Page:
"San Francisco really must pay attention to our streets and open spaces
in a comprehensive way," said Rahaim. "I would love to see a real,
focused effort on creating a whole series of great neighborhood public
open spaces that really create hearts to our neighborhoods. I think San
Franciscans would embrace them and use them tremendously. They do in
the neighborhoods that do have them."

New York’s planning director, Amanda Burden, also argued
strongly for expanding open spaces. "Great public open spaces – and
that means public open spaces that are used intensively and are magnets
for people – are the great mixing chambers of cities," said Burden.
"It’s where all classes, all ethnicities, all economic strata, come
together and really create energy that makes the cities we want to be
in."

"When you have a small amount of public resources, put
them in great public open spaces, because they will trigger private
investment."

Many of the directors cited Portland as their model for increasing bicycling (which, as Streetsblog’s CNU summit coverage mentioned, is itself still dealing with the effects of Robert Moses-era planning.) Portland planning head Susan Anderson said the origin of her city’s success extends beyond infrastructure. "In
Portland now, seven to eight percent of the people are biking all the
time to work, everywhere," she said. "That happened partly because of
infrastructure, all of the good planning stuff, but what really made it
jump in the last two years is because it became cool. It became cool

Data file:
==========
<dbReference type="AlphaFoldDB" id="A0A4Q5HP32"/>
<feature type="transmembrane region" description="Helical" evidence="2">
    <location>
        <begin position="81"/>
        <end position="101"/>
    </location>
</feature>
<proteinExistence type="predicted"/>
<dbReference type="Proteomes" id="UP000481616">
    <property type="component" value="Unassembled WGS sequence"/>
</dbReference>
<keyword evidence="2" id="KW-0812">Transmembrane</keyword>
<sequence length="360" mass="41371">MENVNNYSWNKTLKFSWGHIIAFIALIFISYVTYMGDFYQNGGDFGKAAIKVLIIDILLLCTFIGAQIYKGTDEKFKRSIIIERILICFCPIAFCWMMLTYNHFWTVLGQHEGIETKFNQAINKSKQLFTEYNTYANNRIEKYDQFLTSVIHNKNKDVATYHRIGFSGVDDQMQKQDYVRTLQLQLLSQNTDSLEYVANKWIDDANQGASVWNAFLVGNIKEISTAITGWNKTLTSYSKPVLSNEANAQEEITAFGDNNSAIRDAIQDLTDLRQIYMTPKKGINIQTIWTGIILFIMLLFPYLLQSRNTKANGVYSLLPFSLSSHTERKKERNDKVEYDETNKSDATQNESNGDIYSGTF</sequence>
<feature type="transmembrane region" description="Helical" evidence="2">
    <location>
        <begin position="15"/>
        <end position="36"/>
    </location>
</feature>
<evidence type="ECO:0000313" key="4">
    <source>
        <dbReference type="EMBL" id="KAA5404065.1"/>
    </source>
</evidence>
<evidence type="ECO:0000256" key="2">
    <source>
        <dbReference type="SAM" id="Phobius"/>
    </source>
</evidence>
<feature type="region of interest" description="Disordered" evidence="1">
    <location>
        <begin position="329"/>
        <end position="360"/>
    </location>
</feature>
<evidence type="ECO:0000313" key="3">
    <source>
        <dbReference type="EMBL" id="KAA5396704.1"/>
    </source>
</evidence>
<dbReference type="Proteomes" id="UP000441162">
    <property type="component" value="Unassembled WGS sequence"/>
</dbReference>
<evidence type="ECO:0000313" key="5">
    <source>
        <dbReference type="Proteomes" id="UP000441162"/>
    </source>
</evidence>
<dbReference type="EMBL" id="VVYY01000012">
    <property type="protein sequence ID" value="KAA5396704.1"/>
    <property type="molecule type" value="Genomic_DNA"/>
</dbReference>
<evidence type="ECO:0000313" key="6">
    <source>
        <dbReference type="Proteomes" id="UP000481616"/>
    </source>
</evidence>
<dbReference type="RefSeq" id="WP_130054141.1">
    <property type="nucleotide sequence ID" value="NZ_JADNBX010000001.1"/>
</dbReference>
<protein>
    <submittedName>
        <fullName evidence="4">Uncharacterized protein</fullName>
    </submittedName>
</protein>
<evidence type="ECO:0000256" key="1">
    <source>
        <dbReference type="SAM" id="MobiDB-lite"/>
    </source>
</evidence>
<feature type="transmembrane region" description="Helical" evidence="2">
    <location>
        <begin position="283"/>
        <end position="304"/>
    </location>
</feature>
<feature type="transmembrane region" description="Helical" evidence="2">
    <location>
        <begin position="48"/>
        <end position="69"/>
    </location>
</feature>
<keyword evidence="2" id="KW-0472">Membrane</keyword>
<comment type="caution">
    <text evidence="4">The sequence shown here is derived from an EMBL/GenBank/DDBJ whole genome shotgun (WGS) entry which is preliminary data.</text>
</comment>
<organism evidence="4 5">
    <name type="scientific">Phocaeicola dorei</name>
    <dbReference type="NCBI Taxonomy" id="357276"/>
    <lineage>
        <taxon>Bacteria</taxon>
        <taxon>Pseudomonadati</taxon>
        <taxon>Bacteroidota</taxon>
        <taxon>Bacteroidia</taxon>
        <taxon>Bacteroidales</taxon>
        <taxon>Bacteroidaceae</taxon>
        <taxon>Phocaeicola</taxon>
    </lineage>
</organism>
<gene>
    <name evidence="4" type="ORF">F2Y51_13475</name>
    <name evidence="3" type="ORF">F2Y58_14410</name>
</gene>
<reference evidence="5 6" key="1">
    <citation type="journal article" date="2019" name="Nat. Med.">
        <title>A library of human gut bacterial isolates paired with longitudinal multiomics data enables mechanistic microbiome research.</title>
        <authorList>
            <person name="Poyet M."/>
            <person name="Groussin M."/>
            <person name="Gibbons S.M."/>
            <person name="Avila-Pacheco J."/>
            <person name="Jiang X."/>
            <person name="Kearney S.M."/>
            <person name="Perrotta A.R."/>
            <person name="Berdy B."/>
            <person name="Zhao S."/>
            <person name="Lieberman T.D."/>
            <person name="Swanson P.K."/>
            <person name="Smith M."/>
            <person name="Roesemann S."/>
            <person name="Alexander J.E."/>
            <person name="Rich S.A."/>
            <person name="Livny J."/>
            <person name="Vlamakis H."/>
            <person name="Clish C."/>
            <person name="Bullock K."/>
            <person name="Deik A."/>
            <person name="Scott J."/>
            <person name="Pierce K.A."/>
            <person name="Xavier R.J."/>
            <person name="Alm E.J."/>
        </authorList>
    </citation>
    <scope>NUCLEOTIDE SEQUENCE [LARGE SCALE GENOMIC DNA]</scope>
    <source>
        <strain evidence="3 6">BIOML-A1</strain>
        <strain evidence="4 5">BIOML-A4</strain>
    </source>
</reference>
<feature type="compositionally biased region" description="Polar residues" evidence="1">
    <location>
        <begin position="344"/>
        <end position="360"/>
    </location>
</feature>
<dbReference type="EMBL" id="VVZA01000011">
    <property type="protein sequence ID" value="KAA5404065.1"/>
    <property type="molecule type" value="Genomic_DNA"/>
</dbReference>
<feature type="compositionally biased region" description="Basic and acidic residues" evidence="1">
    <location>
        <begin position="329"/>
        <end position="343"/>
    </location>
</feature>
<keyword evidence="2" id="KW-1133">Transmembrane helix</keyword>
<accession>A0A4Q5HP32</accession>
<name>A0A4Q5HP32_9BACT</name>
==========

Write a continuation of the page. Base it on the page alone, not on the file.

because we did all of these different things about press, about working
with kids and biking to school."

  • So SPUR and the San Francisco Planning Department hosted the discussion saying “the field needs to move beyond worrying about past mistakes.” But just take a look at the Central Subway which is NOTHING more then a political handout to Chinatown with very little transportation merit for the huge cost. The blind leading the blind.

  • Uh Wha

    This blog is rapidly becoming the bay guardian of online tripe. Parking requirements have as much to do with banks agreeing to provide financing, and buyers looking for resale value as they do with good common sense. If you don’t use a garage (I don’t) you use it for storage. If you have a car (most people have one because they need it) you wouldn’t buy a place without parking. Planners know that. Smart ones, anyway.

  • Michael Rhodes

    @Uh Wha: To clarify, by “arbitrary minimum parking requirements,” I’m referring to the specific number of spaces required by planning codes, not parking requirements in general. As UCLA’s Don Shoup has written about at length, planners and traffic engineers have often turned to shaky, not-entirely-scientific sources when setting minimum parking requirements for different types of land use:

    http://shoup.bol.ucla.edu/Trouble.pdf

  • @ Uh Wha
    A couple of resources to challenge your assertion that parking requirements are common sense/necessary for selling units:

    http://www.nytimes.com/2006/11/12/realestate/12nati.html?_r=1&scp=9&sq=donald%20shoup&st=cse